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Modern Times (1936)

The Tramp struggles to live in modern industrial society with the help of a young homeless woman.

Director:

(as Charlie Chaplin)

Writer:

(as Charlie Chaplin)
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Popularity
4,425 ( 41)

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Top Rated Movies #38 | 4 wins & 1 nomination. See more awards »

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Cast

Cast overview, first billed only:
... A Factory Worker (as Charlie Chaplin)
... A Gamin
Henry Bergman ... Cafe Proprietor
Tiny Sandford ... Big Bill (as Stanley Sandford)
... Mechanic
... Burglar
... Gamin's Father
... President of the Electro Steel Corp. (as Allan Garcia)
... Prison Cellmate (as Dick Alexander)
Cecil Reynolds ... Minister
... Minister's Wife (as Myra McKinney)
... J. Widdecombe Billows (as Murdoch McQuarrie)
... Juvenile Officer
... Sheriff Couler (as Ed Le Sainte)
... Cafe Head Waiter
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Storyline

Chaplin's last 'silent' film, filled with sound effects, was made when everyone else was making talkies. Charlie turns against modern society, the machine age, (The use of sound in films ?) and progress. Firstly we see him frantically trying to keep up with a production line, tightening bolts. He is selected for an experiment with an automatic feeding machine, but various mishaps leads his boss to believe he has gone mad, and Charlie is sent to a mental hospital - When he gets out, he is mistaken for a communist while waving a red flag, sent to jail, foils a jailbreak, and is let out again. We follow Charlie through many more escapades before the film is out. Written by Colin Tinto <cst@imdb.com>

Plot Summary | Add Synopsis

Taglines:

Laugh . . . Cry and Thrill To his Genius . . ! See more »


Certificate:

G | See all certifications »

Parents Guide:

 »
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Details

Country:

Language:

Release Date:

25 February 1936 (USA)  »

Also Known As:

The Masses  »

Filming Locations:

 »

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Box Office

Budget:

$1,500,000 (estimated)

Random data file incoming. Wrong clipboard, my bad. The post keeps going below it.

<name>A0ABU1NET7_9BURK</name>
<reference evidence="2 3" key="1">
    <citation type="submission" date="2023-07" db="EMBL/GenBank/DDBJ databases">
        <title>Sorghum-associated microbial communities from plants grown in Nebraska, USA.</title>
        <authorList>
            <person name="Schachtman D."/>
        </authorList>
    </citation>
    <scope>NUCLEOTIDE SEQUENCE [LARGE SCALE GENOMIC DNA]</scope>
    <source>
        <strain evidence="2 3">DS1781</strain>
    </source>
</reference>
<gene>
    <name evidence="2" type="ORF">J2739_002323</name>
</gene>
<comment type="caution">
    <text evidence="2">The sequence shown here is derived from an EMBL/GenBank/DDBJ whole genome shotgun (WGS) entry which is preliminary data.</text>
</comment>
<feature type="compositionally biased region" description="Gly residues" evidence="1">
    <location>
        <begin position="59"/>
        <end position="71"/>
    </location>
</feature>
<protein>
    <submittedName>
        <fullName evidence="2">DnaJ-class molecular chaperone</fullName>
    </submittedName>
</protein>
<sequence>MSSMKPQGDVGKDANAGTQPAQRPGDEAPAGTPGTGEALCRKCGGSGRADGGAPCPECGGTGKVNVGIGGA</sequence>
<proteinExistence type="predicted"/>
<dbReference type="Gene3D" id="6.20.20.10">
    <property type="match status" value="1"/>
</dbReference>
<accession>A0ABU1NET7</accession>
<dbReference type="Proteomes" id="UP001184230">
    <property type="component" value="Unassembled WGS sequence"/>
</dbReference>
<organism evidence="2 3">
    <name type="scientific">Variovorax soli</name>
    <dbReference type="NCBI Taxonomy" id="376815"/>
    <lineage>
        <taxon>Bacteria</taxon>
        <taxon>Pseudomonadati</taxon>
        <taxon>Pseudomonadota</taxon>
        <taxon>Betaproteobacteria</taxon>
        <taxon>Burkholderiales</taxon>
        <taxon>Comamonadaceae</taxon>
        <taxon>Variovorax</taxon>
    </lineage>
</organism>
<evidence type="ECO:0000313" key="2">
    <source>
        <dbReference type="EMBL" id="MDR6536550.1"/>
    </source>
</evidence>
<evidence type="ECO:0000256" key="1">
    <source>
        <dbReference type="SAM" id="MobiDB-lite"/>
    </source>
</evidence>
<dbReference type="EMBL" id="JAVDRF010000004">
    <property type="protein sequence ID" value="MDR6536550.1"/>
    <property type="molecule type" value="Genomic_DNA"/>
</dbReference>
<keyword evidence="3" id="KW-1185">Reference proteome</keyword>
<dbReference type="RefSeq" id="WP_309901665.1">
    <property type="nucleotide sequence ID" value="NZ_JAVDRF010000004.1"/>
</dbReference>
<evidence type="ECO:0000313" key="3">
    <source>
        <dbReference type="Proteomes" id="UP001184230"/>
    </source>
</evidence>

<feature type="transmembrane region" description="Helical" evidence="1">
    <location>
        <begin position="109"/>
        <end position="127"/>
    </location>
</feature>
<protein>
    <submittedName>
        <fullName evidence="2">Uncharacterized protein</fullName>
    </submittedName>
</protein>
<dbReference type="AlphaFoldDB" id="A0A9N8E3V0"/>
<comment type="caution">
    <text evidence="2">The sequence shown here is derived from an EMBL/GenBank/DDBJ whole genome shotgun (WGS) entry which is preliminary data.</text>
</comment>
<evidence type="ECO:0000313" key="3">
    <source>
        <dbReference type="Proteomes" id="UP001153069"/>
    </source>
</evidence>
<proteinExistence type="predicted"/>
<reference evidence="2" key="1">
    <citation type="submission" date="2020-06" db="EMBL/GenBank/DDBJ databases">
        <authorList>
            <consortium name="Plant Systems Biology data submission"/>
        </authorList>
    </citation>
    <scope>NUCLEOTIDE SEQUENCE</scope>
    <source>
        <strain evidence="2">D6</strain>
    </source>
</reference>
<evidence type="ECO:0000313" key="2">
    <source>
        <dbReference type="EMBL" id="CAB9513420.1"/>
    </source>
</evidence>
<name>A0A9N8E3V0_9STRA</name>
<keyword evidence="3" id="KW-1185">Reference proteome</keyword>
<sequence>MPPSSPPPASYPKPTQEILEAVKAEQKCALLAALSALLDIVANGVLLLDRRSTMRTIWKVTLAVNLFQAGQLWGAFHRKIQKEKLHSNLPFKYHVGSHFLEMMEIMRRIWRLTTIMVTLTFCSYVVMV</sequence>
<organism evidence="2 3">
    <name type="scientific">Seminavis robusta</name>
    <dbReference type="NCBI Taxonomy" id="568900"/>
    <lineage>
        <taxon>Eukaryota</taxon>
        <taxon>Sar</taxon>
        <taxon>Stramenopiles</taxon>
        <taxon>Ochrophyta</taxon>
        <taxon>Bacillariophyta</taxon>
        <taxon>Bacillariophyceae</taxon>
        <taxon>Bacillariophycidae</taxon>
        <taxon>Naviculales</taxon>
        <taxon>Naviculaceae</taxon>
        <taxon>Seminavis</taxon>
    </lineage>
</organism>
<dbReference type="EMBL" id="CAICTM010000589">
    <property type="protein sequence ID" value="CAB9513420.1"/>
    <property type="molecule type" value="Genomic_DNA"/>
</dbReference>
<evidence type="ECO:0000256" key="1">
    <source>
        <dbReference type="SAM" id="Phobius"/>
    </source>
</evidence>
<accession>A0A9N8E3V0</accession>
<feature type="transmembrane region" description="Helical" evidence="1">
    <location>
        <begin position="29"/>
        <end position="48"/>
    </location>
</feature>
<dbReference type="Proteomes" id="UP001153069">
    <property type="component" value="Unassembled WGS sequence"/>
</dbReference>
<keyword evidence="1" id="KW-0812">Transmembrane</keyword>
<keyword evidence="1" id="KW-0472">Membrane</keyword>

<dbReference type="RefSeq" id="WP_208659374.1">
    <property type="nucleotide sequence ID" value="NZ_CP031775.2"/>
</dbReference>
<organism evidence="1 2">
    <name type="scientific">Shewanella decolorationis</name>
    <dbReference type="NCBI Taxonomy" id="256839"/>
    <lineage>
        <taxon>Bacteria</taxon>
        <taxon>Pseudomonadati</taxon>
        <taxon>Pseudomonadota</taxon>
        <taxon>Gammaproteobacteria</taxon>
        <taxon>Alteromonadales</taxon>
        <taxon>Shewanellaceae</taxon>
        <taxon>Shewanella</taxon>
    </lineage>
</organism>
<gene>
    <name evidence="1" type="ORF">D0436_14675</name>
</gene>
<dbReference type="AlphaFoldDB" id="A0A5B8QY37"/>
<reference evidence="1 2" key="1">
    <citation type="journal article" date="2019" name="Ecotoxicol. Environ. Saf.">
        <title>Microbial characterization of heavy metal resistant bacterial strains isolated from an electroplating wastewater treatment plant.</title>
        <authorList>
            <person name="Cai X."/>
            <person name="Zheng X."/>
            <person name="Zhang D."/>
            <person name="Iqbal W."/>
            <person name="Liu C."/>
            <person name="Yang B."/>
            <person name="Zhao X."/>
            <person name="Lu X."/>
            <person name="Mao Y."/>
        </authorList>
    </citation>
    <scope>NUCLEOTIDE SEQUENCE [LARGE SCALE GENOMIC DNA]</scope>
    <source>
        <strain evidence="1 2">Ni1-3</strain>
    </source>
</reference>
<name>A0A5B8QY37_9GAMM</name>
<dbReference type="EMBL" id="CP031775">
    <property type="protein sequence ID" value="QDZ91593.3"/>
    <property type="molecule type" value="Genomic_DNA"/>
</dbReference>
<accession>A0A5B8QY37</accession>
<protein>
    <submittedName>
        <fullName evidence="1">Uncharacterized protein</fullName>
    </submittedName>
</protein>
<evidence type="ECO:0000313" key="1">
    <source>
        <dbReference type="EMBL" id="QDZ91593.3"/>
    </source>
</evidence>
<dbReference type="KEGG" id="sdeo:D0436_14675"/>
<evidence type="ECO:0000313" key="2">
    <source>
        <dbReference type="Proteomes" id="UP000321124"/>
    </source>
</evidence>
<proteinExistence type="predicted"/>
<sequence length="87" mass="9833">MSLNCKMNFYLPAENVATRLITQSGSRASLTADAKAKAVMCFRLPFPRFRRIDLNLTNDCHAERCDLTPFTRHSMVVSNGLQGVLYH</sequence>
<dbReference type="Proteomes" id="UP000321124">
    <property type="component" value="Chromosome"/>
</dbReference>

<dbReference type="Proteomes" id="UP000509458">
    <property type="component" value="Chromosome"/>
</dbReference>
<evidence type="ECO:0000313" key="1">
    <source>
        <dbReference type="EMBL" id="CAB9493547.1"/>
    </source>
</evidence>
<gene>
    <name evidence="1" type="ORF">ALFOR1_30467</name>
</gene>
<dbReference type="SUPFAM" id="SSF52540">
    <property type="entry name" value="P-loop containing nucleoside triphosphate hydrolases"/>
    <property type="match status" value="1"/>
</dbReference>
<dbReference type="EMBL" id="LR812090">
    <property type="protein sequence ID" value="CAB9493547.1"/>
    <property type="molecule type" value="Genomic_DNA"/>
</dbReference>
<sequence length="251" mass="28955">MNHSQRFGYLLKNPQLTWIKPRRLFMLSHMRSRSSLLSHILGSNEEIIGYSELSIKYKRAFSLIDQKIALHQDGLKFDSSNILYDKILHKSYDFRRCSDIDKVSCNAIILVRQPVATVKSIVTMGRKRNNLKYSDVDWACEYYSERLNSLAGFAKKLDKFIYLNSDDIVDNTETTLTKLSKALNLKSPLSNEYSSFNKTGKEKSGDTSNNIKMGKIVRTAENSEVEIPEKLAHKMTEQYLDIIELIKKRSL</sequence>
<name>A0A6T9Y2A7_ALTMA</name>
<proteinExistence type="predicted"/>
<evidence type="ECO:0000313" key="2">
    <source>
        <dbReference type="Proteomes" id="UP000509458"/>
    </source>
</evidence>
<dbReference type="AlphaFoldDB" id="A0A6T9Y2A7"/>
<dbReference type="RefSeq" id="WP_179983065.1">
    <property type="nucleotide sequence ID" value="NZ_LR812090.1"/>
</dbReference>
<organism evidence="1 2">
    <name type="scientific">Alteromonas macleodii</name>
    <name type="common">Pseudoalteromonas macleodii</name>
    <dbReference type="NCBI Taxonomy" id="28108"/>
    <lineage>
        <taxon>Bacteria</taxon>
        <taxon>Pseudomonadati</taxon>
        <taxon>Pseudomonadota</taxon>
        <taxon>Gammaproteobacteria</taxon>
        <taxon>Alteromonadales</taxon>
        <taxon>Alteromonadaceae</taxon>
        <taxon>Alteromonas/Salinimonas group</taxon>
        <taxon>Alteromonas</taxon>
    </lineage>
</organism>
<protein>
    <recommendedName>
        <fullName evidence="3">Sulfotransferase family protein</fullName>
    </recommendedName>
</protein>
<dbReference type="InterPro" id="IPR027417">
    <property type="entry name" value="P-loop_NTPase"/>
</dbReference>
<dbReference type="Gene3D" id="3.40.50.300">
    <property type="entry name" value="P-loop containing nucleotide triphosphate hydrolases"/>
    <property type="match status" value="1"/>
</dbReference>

Opening Weekend USA:

$11,507, 9 January 2004, Limited Release

Gross USA:

$163,245, 24 October 2004
See more on IMDbPro »

Company Credits

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Technical Specs

Runtime:

Sound Mix:

(Western Electric Noiseless Recording Sound System)

Aspect Ratio:

1.37 : 1
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Did You Know?

Trivia

This was always intended to be Charles Chaplin's first talkie. He even went as far as writing a dialogue script and experimenting with sound. However, because Chaplin intended the film to feature his Little Tramp character, sound seemed inappropriate. Consequently, the film was made using silent techniques, shot at 18 frames per second and then projected at 24 frames per second, which gave the slapstick sequences a more frenetic feel. See more »

Goofs

Two plates of food on The Bellows Feeding Machine change, after two hex nuts are unscrewed from one part of the machine. See more »

Quotes

President of the Electro Steel Corp.: [first lines]
President of the Electro Steel Corp.: Section 5, speed her up, 401.
See more »

Connections

Referenced in Career Opportunities (1991) See more »

Soundtracks

Hallelujah, I'm a Bum
(uncredited)
Music from the traditional folk song "Revive Us Again"
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Frequently Asked Questions

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User Reviews

 
The Inspiration of continuing greatness...
24 March 1999 | by See all my reviews

Chaplin's "Modern Times" has influenced the 20th century as much as any other film could have. His portrayal of man vs. machine, individual vs. group, love vs. industry...is the framework of classic modern American "anti-progressive" thinking. Gilliam's "Brazil" is the late century equivalent. But Chaplin hit it right first, insuring generations would have the chance to relate to the challenges of their own modern times.


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